Ideological differences have created problems, especially with regard to human rights. The 2004 Afghan Constitution protects women`s rights, such as language and education, as well as freedom of the press, including freedom of expression, both oppressed under the Taliban regime in Afghanistan. Khalilzad, Ghani, Abdullah and several other senior Afghan officials all said that these rights should be protected   and not sacrificed in a peace agreement.  Afghanistan`s first lady, Rula Ghani, is committed to protecting women`s rights.  Afghan journalists have called for the press to be protected in all possible peace agreements.  But what happens next remains a problem. Although on March 18, 2020, the withdrawal of U.S. troops from Afghanistan was temporarily suspended due to the coronavirus outbreak, U.S. forces have already begun to leave the country.
Some in the United States question the terms of the agreement and even call it a surrender document. Faced with the weakness of the Kabul government and the U.S. branch that has supported your troops, some would say that they support the Kabul government, others fear that the Taliban will wait for American troops to leave and invade Kabul, as they did in 1995. If that happens, the 20 years of war and the loss of nearly 2,500 American lives will have nothing to do. After months of negotiations, the Hezb-i Islami Gulbuddin, the second national militant group after the Taliban, signed a peace agreement with the government of Afghan President Ashraf Ghani in Kabul. It was the first peace treaty since the start of the war in Afghanistan in 2001. Government officials hailed the agreement as a step towards peace and perhaps also as an agreement with the Taliban.  However, others have expressed concern about alleged war crimes committed by controversial leader Gulbuddin Hekmatyar.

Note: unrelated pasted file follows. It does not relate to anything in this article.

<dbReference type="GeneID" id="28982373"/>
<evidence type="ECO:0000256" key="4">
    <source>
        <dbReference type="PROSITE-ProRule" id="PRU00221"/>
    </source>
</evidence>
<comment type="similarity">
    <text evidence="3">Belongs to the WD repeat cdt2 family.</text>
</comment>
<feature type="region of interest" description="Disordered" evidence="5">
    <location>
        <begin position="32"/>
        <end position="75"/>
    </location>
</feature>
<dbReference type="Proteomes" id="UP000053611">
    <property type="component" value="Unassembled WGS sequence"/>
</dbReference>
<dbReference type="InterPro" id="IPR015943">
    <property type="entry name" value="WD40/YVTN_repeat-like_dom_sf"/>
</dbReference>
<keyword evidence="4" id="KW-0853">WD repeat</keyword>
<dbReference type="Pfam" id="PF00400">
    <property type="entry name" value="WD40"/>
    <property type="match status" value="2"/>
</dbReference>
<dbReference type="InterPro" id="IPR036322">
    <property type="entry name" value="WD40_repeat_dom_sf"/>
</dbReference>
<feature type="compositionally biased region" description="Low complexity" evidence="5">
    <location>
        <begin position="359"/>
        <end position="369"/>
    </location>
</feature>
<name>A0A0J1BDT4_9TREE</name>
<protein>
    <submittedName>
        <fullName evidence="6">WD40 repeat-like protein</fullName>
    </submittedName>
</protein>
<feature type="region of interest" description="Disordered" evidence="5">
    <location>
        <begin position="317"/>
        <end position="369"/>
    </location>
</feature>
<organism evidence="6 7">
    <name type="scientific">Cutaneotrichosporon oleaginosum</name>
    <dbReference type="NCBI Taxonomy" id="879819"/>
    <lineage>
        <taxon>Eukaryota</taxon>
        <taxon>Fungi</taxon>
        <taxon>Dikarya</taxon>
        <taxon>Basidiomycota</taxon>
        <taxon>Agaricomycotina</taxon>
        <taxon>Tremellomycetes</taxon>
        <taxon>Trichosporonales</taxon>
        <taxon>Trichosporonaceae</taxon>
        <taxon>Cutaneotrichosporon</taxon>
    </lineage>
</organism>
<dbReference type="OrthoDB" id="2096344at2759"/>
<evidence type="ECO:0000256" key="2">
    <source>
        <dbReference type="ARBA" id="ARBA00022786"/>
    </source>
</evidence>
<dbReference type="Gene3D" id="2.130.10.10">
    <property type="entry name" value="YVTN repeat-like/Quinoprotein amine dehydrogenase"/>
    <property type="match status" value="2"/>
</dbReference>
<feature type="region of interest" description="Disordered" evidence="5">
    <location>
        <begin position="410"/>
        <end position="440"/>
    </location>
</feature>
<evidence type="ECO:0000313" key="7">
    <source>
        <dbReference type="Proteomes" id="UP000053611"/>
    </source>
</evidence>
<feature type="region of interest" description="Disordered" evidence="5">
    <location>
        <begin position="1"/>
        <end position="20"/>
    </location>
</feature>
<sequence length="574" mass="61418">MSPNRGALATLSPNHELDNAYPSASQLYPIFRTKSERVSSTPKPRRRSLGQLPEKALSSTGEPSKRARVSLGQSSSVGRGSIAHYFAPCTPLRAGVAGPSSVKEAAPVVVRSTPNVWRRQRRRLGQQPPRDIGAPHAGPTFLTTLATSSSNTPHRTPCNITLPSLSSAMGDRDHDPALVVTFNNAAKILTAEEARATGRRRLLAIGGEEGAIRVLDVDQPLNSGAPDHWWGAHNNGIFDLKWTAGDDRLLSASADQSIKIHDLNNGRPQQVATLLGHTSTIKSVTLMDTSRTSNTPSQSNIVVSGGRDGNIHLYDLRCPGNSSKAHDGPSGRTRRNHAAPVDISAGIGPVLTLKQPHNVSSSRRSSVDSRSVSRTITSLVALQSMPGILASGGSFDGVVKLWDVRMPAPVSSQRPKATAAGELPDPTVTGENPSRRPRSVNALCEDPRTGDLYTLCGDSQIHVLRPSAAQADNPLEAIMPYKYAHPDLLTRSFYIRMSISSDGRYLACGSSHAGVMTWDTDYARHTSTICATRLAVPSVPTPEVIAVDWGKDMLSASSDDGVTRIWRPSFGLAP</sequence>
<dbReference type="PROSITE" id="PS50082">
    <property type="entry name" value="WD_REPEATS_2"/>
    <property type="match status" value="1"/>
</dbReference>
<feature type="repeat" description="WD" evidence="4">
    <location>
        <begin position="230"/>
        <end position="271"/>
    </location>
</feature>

The agreement included the United States to move it from a list of “global terrorists” to the white list. Parts of Afghan society have protested the peace treaty because of its previous actions.  In February 2019, a new round of talks took place in Qatar, this time with Baradar in the Taliban delegation – he had been released by Pakistan in October 2018 at the request of the United States.   Khalilzad stated that this round of negotiations was “more productive than in the past” and that a draft peace agreement had been concluded. The agreement included the withdrawal of U.S. and international troops from Afghanistan and the Taliban, which did not allow other jihadist groups to operate inside the country.  The Taliban also announced progress in the negotiations.  As the agreement contains language on the various measures that the Afghan government should take, their failure to participate in the talks has created an obstacle to future negotiations and has angered Afghan President Ashraf Ghani and other Afghan officials.